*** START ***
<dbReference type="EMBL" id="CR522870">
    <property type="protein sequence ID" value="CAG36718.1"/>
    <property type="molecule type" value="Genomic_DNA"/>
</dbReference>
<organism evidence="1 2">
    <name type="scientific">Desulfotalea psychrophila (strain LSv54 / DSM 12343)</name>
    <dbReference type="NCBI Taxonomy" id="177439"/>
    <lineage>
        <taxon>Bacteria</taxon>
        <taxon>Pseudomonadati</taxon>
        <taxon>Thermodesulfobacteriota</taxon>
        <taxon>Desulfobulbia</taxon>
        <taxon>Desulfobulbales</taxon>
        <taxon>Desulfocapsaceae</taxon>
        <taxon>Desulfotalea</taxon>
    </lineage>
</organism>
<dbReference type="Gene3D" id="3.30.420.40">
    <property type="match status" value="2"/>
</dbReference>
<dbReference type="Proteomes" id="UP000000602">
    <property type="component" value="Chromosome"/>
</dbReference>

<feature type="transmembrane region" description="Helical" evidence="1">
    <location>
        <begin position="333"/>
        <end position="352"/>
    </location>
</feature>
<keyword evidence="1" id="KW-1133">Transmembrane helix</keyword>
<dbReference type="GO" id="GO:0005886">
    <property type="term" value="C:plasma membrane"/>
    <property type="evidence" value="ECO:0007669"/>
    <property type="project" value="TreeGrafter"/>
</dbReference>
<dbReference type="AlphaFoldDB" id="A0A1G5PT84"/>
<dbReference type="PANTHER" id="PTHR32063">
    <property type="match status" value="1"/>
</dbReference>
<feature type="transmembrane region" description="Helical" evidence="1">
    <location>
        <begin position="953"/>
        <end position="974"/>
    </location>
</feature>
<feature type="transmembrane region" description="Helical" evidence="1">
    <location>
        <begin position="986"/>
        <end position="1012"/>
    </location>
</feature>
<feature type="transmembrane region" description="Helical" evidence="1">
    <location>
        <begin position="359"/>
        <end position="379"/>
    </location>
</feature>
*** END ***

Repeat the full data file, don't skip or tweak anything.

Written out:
<dbReference type="EMBL" id="CR522870">
    <property type="protein sequence ID" value="CAG36718.1"/>
    <property type="molecule type" value="Genomic_DNA"/>
</dbReference>
<organism evidence="1 2">
    <name type="scientific">Desulfotalea psychrophila (strain LSv54 / DSM 12343)</name>
    <dbReference type="NCBI Taxonomy" id="177439"/>
    <lineage>
        <taxon>Bacteria</taxon>
        <taxon>Pseudomonadati</taxon>
        <taxon>Thermodesulfobacteriota</taxon>
        <taxon>Desulfobulbia</taxon>
        <taxon>Desulfobulbales</taxon>
        <taxon>Desulfocapsaceae</taxon>
        <taxon>Desulfotalea</taxon>
    </lineage>
</organism>
<dbReference type="Gene3D" id="3.30.420.40">
    <property type="match status" value="2"/>
</dbReference>
<dbReference type="Proteomes" id="UP000000602">
    <property type="component" value="Chromosome"/>
</dbReference>

<feature type="transmembrane region" description="Helical" evidence="1">
    <location>
        <begin position="333"/>
        <end position="352"/>
    </location>
</feature>
<keyword evidence="1" id="KW-1133">Transmembrane helix</keyword>
<dbReference type="GO" id="GO:0005886">
    <property type="term" value="C:plasma membrane"/>
    <property type="evidence" value="ECO:0007669"/>
    <property type="project" value="TreeGrafter"/>
</dbReference>
<dbReference type="AlphaFoldDB" id="A0A1G5PT84"/>
<dbReference type="PANTHER" id="PTHR32063">
    <property type="match status" value="1"/>
</dbReference>
<feature type="transmembrane region" description="Helical" evidence="1">
    <location>
        <begin position="953"/>
        <end position="974"/>
    </location>
</feature>
<feature type="transmembrane region" description="Helical" evidence="1">
    <location>
        <begin position="986"/>
        <end position="1012"/>
    </location>
</feature>
<feature type="transmembrane region" description="Helical" evidence="1">
    <location>
        <begin position="359"/>
        <end position="379"/>
    </location>
</feature>